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Everybody sees the ants, p.3
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       Everybody Sees the Ants, p.3

           A. S. King
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I tried to look like I didn’t give a shit. “Whatever. I’m in enough trouble as it is. My parents got called into a meeting next week. They’re going to test me or something.”

  “What? Test if you’re an idiot?”

  I nudged him on the arm. “Yeah, right?”

  “Because I can tell them that,” he said.

  The meeting was on a Tuesday. But Nader found me on Monday, in the locker room after gym.

  “Hey, Linderman! Pay attention!” he shouted.

  Then he grabbed the shortest, scrawniest kid in the locker room and threw him into the corner bench. He had his friends hold him down, take off his clothes, and blindfold him with his smelly gym uniform. The more the kid screamed and kicked, the more of Nader’s minions helped to hold him down, legs open. I could see him struggling against their hands, trying to bring his knees together. I could see him shaking. Breathing heavily. Panicking. Gagging.

  While the other boys chanted “Don’t barf, pussy!” Nader produced a banana from his gym locker, walked over to the toilets, dipped it, and said, “Watch closely, Linderman, because this is what snitches get.”

  That night I made my first booby trap.


  I was in a pit, up to my knees in water. It was raining frogs. Big, fat green raindrops with legs that hopped the minute they landed. They were in my shorts. In my shirt. They were in my brain. There were leeches sucking life out of my ankles and calves. The frogs were trying to gnaw them off with their sharp frog teeth. It was agony.

  This was my forty-ninth mission to rescue Granddad, so it wasn’t the first time I’d seen frog rain, leeches or the jungle. So far we’d never quite made it all the way out. Obviously.

  On our many journeys together, Granddad had showed me how to make booby traps, but I’d never done it by myself before. I took my machete to the bamboo and whittled it into spikes. A hundred spikes. No one could see me because the pit was a mile off the jungle path and hidden by underbrush that was impossible to get through.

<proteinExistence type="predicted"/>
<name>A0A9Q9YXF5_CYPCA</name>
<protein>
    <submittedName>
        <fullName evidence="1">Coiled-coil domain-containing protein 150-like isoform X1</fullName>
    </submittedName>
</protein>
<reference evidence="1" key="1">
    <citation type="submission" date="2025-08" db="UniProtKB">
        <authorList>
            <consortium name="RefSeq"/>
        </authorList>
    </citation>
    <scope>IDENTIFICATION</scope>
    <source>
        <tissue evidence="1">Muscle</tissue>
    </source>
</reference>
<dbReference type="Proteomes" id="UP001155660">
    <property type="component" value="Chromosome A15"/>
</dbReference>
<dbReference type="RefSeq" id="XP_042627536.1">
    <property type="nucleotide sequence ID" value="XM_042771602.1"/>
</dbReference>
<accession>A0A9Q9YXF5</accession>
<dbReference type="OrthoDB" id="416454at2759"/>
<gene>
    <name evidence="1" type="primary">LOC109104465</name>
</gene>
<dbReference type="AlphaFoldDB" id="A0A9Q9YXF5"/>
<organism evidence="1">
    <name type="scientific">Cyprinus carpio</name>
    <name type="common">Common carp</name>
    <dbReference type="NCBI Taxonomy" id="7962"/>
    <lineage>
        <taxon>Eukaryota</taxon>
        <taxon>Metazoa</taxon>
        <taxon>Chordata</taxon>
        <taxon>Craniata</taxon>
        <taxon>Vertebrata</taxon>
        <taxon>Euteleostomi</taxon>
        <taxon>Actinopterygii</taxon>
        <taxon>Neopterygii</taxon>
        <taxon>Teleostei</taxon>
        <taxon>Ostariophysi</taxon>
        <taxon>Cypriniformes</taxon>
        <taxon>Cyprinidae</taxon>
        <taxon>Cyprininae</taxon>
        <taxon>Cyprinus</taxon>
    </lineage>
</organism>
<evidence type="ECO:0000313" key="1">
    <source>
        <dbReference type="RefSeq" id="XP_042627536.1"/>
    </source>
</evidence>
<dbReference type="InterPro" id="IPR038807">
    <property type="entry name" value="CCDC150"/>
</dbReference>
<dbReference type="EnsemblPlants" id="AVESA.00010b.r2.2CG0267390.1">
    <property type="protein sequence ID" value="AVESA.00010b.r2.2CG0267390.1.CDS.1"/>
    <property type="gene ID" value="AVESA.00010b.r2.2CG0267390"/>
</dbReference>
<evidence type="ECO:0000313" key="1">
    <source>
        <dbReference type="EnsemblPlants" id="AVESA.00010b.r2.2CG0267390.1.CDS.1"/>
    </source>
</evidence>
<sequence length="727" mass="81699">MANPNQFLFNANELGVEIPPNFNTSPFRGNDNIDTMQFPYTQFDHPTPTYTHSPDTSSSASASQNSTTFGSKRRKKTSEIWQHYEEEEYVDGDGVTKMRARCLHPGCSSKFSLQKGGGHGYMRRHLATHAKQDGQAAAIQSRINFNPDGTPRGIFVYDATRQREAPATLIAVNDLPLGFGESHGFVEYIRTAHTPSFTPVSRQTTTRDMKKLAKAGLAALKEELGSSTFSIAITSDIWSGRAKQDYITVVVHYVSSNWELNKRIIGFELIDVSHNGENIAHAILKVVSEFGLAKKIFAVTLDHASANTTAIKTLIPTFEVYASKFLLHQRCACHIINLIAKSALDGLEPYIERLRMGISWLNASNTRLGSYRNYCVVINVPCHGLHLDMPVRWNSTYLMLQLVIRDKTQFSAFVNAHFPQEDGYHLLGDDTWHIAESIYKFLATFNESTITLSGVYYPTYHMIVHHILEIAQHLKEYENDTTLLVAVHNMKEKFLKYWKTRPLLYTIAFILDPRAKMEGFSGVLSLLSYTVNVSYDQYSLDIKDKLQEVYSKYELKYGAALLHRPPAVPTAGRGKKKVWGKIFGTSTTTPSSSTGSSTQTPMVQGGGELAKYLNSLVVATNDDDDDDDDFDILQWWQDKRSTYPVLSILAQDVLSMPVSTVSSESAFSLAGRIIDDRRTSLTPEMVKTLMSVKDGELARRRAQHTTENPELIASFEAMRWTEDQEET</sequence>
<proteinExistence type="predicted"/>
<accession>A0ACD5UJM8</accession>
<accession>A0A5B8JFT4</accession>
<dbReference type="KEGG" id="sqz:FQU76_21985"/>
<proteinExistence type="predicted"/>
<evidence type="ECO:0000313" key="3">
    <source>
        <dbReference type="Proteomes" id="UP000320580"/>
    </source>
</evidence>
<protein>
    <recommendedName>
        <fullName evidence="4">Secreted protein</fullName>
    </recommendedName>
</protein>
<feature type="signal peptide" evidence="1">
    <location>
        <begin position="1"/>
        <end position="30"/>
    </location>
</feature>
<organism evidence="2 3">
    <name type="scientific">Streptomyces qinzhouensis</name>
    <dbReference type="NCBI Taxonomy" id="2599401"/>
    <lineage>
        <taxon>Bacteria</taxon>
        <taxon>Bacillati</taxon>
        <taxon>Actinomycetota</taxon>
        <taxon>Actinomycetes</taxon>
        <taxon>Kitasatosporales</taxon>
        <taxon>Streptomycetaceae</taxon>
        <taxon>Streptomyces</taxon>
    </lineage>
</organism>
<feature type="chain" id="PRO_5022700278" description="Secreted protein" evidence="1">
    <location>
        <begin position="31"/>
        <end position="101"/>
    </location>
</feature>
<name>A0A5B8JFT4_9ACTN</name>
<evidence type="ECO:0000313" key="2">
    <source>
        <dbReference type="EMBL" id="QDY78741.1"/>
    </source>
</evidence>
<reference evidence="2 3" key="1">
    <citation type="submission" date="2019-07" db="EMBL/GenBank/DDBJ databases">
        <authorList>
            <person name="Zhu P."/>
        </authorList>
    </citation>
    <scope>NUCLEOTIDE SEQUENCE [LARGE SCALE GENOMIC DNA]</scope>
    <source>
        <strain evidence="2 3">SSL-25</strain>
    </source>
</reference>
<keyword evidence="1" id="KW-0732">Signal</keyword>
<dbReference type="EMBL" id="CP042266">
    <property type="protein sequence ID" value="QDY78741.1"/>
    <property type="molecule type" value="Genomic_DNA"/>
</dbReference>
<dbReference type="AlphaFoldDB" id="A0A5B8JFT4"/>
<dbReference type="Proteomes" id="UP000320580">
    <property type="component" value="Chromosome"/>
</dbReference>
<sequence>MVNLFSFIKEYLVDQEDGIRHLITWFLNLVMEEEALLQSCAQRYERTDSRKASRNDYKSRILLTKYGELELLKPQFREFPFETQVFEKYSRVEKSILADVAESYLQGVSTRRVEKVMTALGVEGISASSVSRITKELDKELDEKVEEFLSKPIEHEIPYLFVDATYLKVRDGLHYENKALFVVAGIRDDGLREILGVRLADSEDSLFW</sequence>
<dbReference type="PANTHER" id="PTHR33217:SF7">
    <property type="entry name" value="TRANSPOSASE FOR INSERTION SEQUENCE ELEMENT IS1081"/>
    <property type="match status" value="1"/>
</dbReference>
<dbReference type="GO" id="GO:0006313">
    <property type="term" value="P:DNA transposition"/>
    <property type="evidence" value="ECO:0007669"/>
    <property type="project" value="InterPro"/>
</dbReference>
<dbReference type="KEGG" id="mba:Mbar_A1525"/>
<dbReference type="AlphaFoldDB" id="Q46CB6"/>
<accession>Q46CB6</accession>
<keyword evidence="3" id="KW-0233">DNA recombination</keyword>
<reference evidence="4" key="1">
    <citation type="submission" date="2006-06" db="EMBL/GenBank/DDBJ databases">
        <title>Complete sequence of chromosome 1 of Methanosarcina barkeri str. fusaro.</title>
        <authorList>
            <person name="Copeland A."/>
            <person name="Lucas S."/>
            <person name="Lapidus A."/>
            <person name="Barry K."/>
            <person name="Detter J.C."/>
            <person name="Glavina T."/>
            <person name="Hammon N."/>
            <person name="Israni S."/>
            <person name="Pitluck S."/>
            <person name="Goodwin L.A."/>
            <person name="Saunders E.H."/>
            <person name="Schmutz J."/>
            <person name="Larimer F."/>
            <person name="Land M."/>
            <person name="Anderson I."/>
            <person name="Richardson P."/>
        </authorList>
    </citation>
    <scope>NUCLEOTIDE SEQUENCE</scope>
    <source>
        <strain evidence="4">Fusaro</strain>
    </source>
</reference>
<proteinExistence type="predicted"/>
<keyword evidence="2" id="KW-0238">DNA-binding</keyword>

Granddad was sleeping ten feet away. I’d helped him escape Frankie’s prison camp the night before, and we’d been hacking through the vast jungle all day. I stayed in the pit through the night, carving spikes until they were sharp enough to cut stone. I tested one on my left index finger, and I barely had to connect to draw blood. I set them into the trap and covered the hole around me.

  Then I was so tired I fell asleep standing up, my head resting on the muddy side of the frog-drenched pit, still knee-deep in leeches.

  Granddad Harry woke me up inside the dream.

  “You ready?”

  He pulled me out and set me on the side of the hole. There were so many leeches, I thought I’d rather amputate my legs than pull each one off. The rain had stopped, but not for long. The sky was still cloudy, and this break was the cruel joke of the rainy season—a moment to pretend you weren’t soaked to the marrow and being eaten alive by the jungle.

  Granddad dragged me to the shelter he’d made out of a tarp and three bamboo poles. I said, “I need to cover the pit. Finish the job.”

  He thought I was delirious, and I probably was. My legs were just blood and bites and animals and teeth. I passed out by the time he got to the fourth leech. There were at least one hundred to go.

  When I came to, curled under the tarp, it was raining frogs again. I looked over to my booby trap and it was perfect. My legs ached as if they were shot with salt pellets. Even the bones hurt. When I looked down, and my eyes adjusted to the dim monsoon light, I saw that my legs looked as if they’d been attacked by a tiger.

  Granddad said, “You need to heal those legs, son.”

  “Ughhhh.” This was supposed to be me speaking, but I couldn’t speak. I drooled out this sound.

  “Go back to sleep. I’ll try to get us to a hospital.”

  I knew he was lying. How could an escaped POW from the Vietnam War walk into a hospital with his wounded half-dream grandson and get help? It was impossible. I was going to die there.

  If I was going to die, then I wanted to die with honor. I’d rescued my long-missing grandfather, and I wanted him to get out the rest of the way without me.

  I said, “Iiihyyyyy.”